Penelope Cruz, Marion Cotillard, Jessica Chastain, Lupita Nyong’o and Fan Bingbing celebrate the Chastain-produced 355 on May 10, 2018, in Cannes, France.
Photo: Nicholas Hunt (Getty Images for the Hollywood Reporter)

“When you know better, you do better,” or so the saying goes. Sometimes—most times—it takes someone with privilege to enact change for everyone else. In January, actress Jessica Chastain made headlines when she advocated for equal pay for fellow actress and friend Octavia Spencer, addressing the persistently deep pay disparity for women of color. As Spencer told an audience at the Sundance Film Festival, “I told [Jessica] my story, and we talked numbers, and she was quiet, and she said she had no idea that that’s what it was like for women of color.”


Now Chastain is doubling down, demanding not only equal pay for her fellow actresses on the upcoming female-driven action film 355 (which she also produced and which garnered the highest bid at the recent Cannes Film Festival) but also equity in the film.

She is also taking Hollywood to task for its treatment of women—women of color in particular—telling the Hollywood Reporter:

In an industry that for the longest time had pitted women against each other, it’s really important for me and my company to create a space where everyone understands that actually we do better together. ... Your silence is your discrimination. So if you are succeeding in an environment where there is discrimination, you are actively being discriminatory. I knew women of color got paid less than Caucasian actresses. What I didn’t know is someone of Octavia’s level, who had an Oscar and two Oscar nominations, how much less she would be getting paid. When she told me what she was making, that’s what really made me go, “Hold up, that doesn’t compute in my brain.”

Chastain’s first solution has been to regularly broker what she calls “favored nations” deals, where actors with equivalently sized parts negotiate their salaries in tandem to make equal money.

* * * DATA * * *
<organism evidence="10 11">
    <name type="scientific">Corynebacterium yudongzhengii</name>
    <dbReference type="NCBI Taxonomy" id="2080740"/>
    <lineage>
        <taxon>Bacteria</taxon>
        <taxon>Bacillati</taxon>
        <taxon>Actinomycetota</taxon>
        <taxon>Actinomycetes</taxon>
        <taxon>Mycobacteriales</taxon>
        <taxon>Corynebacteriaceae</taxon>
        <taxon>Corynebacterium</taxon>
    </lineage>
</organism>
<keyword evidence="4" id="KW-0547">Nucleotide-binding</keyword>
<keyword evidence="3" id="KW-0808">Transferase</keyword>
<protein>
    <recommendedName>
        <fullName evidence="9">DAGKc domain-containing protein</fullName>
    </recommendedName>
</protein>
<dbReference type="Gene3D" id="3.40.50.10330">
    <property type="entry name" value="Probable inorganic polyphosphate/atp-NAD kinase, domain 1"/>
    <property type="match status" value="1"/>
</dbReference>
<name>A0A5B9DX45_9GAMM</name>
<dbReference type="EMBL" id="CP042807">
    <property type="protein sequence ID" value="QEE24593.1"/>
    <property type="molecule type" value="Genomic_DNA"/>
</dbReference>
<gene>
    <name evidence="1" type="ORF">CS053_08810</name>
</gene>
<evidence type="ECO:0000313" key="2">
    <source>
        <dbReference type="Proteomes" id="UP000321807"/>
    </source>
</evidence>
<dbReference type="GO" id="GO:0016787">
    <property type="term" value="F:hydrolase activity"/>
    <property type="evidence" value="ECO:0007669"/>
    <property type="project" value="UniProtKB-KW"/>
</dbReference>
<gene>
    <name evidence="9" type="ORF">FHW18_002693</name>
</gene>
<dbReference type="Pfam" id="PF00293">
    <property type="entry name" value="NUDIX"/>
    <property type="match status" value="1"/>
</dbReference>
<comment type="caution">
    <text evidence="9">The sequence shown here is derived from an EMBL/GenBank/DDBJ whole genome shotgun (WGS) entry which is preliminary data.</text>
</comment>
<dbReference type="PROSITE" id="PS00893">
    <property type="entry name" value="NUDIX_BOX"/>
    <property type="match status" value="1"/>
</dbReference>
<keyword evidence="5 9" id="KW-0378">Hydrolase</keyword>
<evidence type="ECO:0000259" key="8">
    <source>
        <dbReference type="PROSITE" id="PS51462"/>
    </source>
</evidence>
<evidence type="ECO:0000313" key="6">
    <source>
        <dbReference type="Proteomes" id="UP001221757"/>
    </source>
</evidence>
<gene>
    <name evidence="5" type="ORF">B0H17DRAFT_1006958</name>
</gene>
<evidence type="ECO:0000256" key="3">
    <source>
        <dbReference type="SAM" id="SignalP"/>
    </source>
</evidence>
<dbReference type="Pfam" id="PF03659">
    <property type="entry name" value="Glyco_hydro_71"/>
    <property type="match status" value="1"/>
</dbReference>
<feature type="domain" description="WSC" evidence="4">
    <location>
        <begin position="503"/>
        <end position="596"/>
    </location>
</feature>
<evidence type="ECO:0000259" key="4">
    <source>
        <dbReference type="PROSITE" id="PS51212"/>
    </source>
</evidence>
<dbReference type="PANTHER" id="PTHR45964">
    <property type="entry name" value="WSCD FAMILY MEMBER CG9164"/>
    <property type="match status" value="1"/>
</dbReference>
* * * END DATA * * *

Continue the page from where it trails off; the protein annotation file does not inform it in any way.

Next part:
Photo: The Hollywood Reporter (Billboard-Hollywood Reporter Media Group)

Chastain also had strong words about Harvey Weinstein and the #MeToo movement and referred to the late Kalief Browder, who was held at the Rikers Island jail in New York City for three years without standing trial, as opposed to Weinstein, who left jail after three hours when arrested on sexual assault charges:

He was arrested at 7:30 and then he was out at 10:30. Why do rich people not have to spend any time in jail? There was a kid that was accused of stealing a backpack and he was in jail forever. And then when he finally got released, he killed himself.


It’s often our tendency to scoff at white allies, but it’s impossible to ignore how much more profound the impact is when people with the kind of privilege Chastain has step us to make a difference for others. “The socially conscious part [of me] is just everywhere—in my personal life and in my work life. ... It’s just who I am,” she told the Hollywood Reporter.

And her professional impact is genuinely improving the lives and careers she’s advocated for:

This is the God’s honest truth—I care more about what Octavia’s getting paid than what I’m getting paid. Because I’ve got a great life. I am more concerned about her than I am about me. Equal pay for equal work!

Maiysha Kai is Managing Editor of The Glow Up and your average Grammy-nominated goddess next door. Minneapolis born, Chicago bred, New York built. Nuance is her superpower.

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